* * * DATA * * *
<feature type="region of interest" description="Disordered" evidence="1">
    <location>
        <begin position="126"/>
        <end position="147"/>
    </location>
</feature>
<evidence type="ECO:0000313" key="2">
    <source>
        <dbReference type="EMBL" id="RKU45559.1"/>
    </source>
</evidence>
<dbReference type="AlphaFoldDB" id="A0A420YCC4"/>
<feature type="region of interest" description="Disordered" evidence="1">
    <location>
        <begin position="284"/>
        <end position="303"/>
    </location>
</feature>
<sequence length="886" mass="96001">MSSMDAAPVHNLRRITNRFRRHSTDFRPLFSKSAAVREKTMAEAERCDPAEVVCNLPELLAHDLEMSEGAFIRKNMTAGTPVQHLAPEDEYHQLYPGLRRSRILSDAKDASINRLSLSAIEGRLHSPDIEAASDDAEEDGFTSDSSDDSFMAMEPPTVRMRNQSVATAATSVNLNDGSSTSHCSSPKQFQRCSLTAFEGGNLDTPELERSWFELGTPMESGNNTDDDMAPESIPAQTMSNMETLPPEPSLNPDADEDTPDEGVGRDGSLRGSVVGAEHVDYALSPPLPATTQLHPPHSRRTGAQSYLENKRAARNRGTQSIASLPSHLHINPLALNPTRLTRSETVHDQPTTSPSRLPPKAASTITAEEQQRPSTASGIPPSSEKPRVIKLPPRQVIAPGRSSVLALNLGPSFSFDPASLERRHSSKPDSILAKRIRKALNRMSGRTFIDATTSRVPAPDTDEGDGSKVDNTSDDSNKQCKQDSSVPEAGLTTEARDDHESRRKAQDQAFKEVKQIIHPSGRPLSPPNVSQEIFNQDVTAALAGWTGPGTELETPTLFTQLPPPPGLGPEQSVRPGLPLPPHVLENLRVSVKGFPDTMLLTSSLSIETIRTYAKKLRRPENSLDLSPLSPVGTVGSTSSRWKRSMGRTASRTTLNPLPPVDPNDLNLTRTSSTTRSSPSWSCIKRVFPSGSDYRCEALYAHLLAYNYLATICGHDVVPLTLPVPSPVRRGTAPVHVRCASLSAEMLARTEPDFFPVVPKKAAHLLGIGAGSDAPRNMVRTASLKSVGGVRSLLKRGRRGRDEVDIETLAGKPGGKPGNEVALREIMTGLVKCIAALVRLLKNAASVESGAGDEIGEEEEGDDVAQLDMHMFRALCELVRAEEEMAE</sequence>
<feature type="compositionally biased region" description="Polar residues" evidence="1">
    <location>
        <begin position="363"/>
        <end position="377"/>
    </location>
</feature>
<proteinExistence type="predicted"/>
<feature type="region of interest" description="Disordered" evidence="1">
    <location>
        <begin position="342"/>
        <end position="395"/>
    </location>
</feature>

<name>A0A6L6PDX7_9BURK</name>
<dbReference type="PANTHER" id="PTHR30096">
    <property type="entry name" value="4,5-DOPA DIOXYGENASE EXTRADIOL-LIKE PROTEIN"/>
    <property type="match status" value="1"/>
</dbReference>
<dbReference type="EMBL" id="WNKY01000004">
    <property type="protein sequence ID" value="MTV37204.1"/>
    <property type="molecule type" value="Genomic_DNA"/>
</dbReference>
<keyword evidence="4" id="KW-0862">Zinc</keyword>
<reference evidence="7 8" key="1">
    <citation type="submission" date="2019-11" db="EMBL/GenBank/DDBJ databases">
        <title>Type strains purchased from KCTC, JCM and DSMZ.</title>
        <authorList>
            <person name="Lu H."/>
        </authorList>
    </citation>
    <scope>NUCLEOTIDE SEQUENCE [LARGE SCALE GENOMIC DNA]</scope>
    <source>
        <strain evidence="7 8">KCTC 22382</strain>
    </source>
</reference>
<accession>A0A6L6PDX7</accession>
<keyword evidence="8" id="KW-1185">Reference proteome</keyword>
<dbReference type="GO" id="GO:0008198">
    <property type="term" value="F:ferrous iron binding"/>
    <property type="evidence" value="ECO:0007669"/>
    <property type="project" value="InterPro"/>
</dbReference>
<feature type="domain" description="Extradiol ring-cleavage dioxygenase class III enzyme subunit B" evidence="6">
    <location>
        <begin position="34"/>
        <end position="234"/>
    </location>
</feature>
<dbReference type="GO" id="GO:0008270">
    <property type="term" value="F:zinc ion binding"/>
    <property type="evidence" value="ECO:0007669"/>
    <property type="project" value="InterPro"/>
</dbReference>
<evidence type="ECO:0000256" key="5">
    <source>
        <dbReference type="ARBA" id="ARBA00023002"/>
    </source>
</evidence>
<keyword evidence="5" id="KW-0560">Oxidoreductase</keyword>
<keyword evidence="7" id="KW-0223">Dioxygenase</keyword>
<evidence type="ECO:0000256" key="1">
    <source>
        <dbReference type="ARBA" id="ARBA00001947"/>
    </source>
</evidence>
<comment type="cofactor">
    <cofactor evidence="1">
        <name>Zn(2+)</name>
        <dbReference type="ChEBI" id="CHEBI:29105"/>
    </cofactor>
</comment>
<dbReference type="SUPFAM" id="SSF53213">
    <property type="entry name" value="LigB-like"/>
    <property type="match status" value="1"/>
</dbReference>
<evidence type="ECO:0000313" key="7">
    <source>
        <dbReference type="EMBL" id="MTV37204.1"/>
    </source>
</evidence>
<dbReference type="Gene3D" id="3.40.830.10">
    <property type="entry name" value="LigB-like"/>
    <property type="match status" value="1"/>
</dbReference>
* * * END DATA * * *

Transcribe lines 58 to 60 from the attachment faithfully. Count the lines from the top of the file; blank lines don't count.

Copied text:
    <property type="term" value="F:ferrous iron binding"/>
    <property type="evidence" value="ECO:0007669"/>
    <property type="project" value="InterPro"/>